The attribution of the stunning and idiosyncratic large Acoma polychrome storage jar (Figure 16) to Mary Histia is another example of relying upon an expert; in this case the late pueblo pottery dealer and author, Rick Dillingham who, in his book The Pottery of Acoma and Laguna Pueblos, attributed a jar so very similarly idiosyncratic in color and design to this one (see Dillingham, figure 7.7, page 162) that it seems probable that the same potter made them both. Even so, Dillingham did not indicate why he felt his illustrated jar was by Mary Histia. We simply choose (or choose not) to trust him.
Figure 17 is a curiosity. It is a large, black olla with form that is decidedly Kewa (Santo Domingo) in origin. Yet it is highly polished, shiny black, a technique we identify more with Tewa pottery, including Santa Clara. I have attributed this piece as probably by Monica Silva, a master potter of the 1920s-1940s who was born in Santa Clara, where she learned pottery making and later married into Santo Domingo pueblo. Once in Santo Domingo, most of her output was clearly in Santo Domingo polychrome forms, colors, designs (though with her own characteristic flourishes). But then again, Toni Roller, master potter of Santa Clara and a daughter of famed potter Margaret Tafoya, told me upon seeing this jar, that Monica Silva was not the only family potter that favored this form in the 1930s -‘40s.
Figure 18 is too sculpturally beautiful and refined not to have been made by Sarafina Tafoya (early pottery master and mother of pottery matriarch Margaret Tagoya) of Santa Clara pueblo.
With a tip of the cap to Dick Howard, it seems to be our nature to want to know just who made that old piece of pueblo pottery. We are curious, but we are grateful, too, and want to pay homage to these great potters. Most of the time, attribution is an inexact art, yet it remains a source of research and friendly debate among lovers of old pueblo pottery. Possibly the best policy remains to enjoy researching the pottery that we love, but to acquire pieces because they are exceptional and beautiful to us, not because a dealer (yes, even me!) makes a case for attribution to a famous potter.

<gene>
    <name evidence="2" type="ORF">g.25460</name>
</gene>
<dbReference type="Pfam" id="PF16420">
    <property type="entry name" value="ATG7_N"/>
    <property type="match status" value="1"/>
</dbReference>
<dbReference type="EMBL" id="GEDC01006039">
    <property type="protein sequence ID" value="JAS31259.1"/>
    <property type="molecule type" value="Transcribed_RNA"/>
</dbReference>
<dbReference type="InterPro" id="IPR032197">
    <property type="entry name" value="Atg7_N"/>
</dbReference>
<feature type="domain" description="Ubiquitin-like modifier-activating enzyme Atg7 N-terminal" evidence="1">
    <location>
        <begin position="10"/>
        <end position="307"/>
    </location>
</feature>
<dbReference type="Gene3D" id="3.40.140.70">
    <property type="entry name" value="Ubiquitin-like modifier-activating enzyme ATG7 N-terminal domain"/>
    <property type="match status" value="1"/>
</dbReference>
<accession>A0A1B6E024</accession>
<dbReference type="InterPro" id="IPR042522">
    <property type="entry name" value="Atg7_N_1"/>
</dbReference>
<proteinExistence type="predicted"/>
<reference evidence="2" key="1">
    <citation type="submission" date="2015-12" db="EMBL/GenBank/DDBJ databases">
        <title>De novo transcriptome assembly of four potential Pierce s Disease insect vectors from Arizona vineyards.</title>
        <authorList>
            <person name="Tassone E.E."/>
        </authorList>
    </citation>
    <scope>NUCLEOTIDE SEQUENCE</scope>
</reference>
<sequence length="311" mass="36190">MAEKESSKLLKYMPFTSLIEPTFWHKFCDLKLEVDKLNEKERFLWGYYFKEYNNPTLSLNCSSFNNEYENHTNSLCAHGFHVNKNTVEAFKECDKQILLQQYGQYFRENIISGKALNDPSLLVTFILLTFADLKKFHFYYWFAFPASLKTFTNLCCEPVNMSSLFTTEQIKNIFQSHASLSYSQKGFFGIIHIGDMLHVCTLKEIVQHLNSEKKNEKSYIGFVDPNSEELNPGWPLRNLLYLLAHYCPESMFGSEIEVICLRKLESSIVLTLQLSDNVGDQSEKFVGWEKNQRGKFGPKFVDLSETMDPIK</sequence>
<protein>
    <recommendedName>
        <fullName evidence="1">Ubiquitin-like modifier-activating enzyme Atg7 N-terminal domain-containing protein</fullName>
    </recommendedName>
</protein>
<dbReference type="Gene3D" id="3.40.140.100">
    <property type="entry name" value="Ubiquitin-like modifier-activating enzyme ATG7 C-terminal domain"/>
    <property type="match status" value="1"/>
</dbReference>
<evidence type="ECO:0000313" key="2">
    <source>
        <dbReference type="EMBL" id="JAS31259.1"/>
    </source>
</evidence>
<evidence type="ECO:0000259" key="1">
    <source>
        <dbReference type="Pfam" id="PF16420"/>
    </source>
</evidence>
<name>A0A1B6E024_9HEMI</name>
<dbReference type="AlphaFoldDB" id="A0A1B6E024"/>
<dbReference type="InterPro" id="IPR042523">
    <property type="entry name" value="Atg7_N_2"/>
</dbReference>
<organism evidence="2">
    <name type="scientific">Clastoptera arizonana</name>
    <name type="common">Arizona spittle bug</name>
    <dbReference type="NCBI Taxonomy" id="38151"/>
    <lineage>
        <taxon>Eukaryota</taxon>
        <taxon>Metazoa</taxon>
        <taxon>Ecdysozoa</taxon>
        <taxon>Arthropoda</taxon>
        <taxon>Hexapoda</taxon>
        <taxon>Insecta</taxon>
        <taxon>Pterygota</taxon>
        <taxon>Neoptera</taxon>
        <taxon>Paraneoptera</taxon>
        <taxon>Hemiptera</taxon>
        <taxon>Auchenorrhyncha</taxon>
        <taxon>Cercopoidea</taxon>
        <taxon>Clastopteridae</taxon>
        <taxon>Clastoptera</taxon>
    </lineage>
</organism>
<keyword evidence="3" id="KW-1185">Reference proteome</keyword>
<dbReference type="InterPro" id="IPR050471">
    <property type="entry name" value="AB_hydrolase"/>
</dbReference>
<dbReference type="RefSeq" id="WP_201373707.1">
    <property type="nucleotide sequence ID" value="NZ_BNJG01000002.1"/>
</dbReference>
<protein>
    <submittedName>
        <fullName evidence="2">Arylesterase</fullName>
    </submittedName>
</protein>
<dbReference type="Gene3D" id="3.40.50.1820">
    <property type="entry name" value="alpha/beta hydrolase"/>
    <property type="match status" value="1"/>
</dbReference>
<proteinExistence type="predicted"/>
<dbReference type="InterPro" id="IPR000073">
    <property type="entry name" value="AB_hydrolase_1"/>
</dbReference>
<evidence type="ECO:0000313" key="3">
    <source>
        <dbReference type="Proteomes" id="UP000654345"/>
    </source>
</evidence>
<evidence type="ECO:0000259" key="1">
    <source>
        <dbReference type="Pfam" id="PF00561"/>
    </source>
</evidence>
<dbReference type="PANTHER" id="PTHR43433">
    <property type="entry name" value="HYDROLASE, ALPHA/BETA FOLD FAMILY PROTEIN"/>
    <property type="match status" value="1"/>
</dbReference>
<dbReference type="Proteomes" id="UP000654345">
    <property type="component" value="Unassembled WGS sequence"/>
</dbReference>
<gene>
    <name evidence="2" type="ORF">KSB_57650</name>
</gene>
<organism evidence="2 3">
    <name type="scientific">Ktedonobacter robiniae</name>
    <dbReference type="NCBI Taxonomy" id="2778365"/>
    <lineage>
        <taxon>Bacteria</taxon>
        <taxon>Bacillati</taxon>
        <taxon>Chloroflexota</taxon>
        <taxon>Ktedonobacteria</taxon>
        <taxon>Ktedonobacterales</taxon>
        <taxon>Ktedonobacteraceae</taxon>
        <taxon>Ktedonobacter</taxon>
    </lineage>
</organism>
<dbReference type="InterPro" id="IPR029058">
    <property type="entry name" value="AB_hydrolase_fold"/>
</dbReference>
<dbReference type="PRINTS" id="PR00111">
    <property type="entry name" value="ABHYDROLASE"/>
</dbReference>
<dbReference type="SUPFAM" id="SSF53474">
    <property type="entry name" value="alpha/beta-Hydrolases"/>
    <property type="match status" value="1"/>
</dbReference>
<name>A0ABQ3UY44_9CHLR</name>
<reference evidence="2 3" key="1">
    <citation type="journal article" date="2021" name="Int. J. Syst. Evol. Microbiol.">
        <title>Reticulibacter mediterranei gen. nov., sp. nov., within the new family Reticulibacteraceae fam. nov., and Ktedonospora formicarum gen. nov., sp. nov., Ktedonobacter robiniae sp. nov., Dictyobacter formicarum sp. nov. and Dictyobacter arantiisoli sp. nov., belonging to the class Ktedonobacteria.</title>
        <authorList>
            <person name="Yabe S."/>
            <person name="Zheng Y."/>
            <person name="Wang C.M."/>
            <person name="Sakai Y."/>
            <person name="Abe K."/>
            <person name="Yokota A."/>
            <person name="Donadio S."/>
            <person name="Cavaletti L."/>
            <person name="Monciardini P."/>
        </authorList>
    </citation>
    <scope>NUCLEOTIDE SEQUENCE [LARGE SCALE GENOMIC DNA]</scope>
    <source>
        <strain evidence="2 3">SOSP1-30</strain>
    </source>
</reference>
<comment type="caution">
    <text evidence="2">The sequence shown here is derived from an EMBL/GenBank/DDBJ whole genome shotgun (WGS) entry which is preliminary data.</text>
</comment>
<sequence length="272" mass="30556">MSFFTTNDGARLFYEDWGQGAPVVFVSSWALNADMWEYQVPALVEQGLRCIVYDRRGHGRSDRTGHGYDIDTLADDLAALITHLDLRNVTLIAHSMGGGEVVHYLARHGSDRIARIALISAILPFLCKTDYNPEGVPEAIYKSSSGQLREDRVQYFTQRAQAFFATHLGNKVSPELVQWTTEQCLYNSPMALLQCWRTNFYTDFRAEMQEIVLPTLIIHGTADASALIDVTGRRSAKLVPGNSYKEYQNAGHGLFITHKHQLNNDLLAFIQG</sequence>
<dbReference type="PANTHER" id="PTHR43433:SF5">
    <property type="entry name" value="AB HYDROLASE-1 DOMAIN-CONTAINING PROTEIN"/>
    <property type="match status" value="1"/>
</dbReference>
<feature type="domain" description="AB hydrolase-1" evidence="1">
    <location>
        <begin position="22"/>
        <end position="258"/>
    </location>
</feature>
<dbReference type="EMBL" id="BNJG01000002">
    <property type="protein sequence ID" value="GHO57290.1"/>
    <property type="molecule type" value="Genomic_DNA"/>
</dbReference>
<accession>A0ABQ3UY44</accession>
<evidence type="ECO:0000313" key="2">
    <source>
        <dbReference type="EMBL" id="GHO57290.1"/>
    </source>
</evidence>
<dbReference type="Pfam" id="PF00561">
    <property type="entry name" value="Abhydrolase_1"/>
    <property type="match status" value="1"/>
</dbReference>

I would like to thank some of my many friends, colleagues and customers from who I have learned so much. These include Jonathan Batkin, Al Anthony, Dick Howard, Joe Marchiani, Robert Farner, MD among others. Al remains an inspiration to me and I love his thoughtful and learned blogs on pottery including attributions on his website. Al is an instant education. My good friend Joe is passionate and knowledgeable and has generously shared his thoughts on old Zia pottery and their makers. Bob is my pottery brother.
Important American Indian Art, Sotheby’s catalogue, November 30, 1999.
Batkin, Jonathan. Pottery of the Pueblos of New Mexico, 1700-1940. The Taylor Museum of the Colorado Springs Fine Arts Center, 1987.
Dillingham, Rick and Elliott, Melinda. Acoma & Laguna Pottery. SAR Press, 1992.
Lanmon, Dwight P and Harlow, Francis H. The Pottery of Acoma Pueblo. Museum of New Mexico Press, 2013.
Lanmon, Dwight P and Harlow, Francis H. The Pottery of Zia Pueblo. School of American Research Press, 2003.